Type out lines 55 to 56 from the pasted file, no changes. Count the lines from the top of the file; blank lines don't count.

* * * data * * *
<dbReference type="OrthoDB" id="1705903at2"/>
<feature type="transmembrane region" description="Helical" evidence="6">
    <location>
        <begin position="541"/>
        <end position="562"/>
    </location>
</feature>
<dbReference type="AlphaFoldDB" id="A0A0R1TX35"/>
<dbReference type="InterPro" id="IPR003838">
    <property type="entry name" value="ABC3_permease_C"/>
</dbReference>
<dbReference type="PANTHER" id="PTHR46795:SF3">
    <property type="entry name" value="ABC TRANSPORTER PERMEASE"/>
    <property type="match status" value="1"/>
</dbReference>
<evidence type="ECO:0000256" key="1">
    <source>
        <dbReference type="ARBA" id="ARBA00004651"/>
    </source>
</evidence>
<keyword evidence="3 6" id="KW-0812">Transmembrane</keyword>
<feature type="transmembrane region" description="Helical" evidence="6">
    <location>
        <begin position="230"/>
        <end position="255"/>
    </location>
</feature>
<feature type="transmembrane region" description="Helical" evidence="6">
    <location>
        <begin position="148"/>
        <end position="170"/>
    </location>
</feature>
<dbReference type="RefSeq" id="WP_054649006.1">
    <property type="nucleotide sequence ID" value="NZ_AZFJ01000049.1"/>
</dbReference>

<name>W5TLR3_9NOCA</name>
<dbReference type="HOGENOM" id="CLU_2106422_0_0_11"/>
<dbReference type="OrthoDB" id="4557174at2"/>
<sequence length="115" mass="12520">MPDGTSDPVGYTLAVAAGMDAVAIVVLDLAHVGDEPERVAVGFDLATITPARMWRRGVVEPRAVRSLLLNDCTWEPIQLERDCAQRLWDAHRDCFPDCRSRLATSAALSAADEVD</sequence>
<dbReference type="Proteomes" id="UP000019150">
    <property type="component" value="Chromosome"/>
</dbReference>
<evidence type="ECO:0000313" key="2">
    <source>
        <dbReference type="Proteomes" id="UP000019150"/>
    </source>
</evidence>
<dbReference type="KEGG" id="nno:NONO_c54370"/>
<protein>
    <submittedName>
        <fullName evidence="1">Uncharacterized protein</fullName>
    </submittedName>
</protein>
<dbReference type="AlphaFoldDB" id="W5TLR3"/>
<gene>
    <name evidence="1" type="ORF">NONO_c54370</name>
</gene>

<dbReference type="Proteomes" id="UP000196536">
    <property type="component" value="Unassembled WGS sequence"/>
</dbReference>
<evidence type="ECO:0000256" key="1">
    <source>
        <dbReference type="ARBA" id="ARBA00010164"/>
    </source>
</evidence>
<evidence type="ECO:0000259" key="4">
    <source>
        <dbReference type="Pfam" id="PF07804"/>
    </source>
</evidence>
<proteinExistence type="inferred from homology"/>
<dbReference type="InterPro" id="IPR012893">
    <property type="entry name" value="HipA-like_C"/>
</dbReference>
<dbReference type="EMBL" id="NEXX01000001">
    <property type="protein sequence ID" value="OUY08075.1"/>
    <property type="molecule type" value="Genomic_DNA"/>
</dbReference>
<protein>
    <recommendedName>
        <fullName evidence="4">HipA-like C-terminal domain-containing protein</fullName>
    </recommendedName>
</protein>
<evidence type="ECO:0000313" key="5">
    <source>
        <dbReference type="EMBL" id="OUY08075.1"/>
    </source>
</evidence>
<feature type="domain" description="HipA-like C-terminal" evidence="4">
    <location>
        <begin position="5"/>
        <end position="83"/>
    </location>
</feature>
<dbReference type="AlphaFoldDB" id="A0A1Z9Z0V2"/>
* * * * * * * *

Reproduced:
<dbReference type="AlphaFoldDB" id="W5TLR3"/>
<gene>